Dreaming of a grand-again Westward Ho of course begs the question, what of the current residents? I, for one, would love to see them stay in Downtown, as they add to the vibrant mix of people that make up a cosmopolitan core. Downtown isn’t lacking in City-owned land and it would be great to have a new building constructed that is designed specifically for the needs of the Seniors who are currently at the Ho. The old Pappas School site might be a fitting place for new H.U.D. housing, or perhaps somewhere near the Bio-Medical campus so that the residents would have extremely easy access to top flight medical care as that area develops.
With the recent announcement that Super Bowl XLIX will be played in the Valley, 2015 would make an excellent goal date to have the Westward Ho back online as a working hotel. Wouldn’t it be grand to look down on Central Avenue from the Ho’s 15th floor and watch the parade of the first ever team to win the Super Bowl in its home stadium? The Cardinals in another Super Bowl in my lifetime? Maybe I am dreaming too big this time.
Photo Credit: All photos and images by the author.Tags: ben bethel, Central Avenue, cityscape, clarendon hotel, denver, downtown Phoenix, hotel monroe, HUD housing development, phoenix hotels, san diego, superbowl xlix, the westward ho, thunderbird room, valley national bank building, Will Novak
Will, I simply don’t get this. Why should the current residents move somewhere else, when they already have a place of their own? We need to build another new building?
I say let the residents enjoy a cool place, but maybe open it to monthly tours.
Steve, yes we need another new building, and another and dozens more, have you seen the dirt lots? A new building for the Seniors currently at the Ho at the very least fills one of those lots.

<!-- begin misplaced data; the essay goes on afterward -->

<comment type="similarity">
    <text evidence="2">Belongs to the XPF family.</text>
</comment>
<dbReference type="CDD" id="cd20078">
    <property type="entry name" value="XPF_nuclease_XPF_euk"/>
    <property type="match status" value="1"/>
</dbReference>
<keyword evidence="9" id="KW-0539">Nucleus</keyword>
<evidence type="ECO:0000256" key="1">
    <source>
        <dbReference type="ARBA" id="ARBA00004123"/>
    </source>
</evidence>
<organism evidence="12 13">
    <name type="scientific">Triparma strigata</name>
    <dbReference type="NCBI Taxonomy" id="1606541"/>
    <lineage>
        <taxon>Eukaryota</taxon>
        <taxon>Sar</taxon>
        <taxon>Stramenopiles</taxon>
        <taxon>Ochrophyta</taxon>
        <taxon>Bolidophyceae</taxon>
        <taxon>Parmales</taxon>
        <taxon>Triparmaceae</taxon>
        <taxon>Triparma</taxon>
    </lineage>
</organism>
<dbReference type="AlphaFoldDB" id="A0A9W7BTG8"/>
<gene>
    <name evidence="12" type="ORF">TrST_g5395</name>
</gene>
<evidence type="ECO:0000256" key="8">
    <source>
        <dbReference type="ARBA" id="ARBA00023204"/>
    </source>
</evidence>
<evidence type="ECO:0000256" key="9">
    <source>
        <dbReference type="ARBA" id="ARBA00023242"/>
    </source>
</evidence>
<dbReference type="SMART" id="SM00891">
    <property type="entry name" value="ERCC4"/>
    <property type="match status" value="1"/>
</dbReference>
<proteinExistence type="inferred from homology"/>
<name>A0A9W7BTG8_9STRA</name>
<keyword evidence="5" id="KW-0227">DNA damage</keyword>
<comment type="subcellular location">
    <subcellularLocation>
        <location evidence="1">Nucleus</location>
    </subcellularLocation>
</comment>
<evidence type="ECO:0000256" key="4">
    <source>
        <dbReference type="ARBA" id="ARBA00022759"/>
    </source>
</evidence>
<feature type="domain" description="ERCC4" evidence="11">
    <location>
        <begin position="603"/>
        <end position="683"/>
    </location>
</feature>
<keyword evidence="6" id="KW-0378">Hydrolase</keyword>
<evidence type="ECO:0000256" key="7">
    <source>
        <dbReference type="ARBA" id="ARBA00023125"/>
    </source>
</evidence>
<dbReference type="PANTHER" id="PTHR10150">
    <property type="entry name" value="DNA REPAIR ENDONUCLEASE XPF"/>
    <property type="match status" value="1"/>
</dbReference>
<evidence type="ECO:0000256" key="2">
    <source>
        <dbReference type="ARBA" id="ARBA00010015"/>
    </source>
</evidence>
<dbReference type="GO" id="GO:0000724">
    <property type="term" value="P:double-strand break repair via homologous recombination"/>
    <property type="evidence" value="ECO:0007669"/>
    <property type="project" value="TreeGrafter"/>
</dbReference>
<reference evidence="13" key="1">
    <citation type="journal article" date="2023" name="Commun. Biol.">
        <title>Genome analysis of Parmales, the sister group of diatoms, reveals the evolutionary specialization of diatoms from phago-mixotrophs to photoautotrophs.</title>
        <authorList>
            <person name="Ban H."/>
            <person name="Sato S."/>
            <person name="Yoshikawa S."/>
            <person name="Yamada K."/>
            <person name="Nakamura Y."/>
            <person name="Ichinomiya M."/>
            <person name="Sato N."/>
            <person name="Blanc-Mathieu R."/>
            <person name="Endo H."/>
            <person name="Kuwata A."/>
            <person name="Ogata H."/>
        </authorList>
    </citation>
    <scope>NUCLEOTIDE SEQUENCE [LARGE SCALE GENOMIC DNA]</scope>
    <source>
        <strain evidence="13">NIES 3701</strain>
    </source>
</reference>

A gem like the Ho should be put to the highest possible use, which means letting a lot of people have access to it. Having it as a high end hotel would also be an economic boon to the City.
I myself have taken a tour of the Ho in its current state (thats where the above pics are from) and while it was cool, its not something a lot of people are going to want to do. The building smells like rot, its falling apart in places and overall its a sad place to be as it currently is.
A thoughtful post on a difficult issue. Although it was before my time, everything I’ve read suggests the Westward Ho worked very well as a hotel, so it’s a shame that a lack of commitment to Downtown allowed the hotel’s support to evaporate. Now that the building has been reallocated for its current purpose, there are the awkward questions of whether and how it should be returned to its former role as a hotel.
I recall that when the last contract with HUD was signed, there was a website that expressed a strong opinion in favor of the building’s current use. Unfortunately, that site appears to have gone dark, so there’s little representation of that opinion online. I seem to recall, however, that HUD contracts for use of the building have durations in terms of decades, not years, so a 2015 return to hotel status is unlikely.
One question you did not address: What are your thoughts on the radio tower? I believe it’s no longer in use, but I’ve heard many Phoenicians describe it as a crucial part of the building’s history.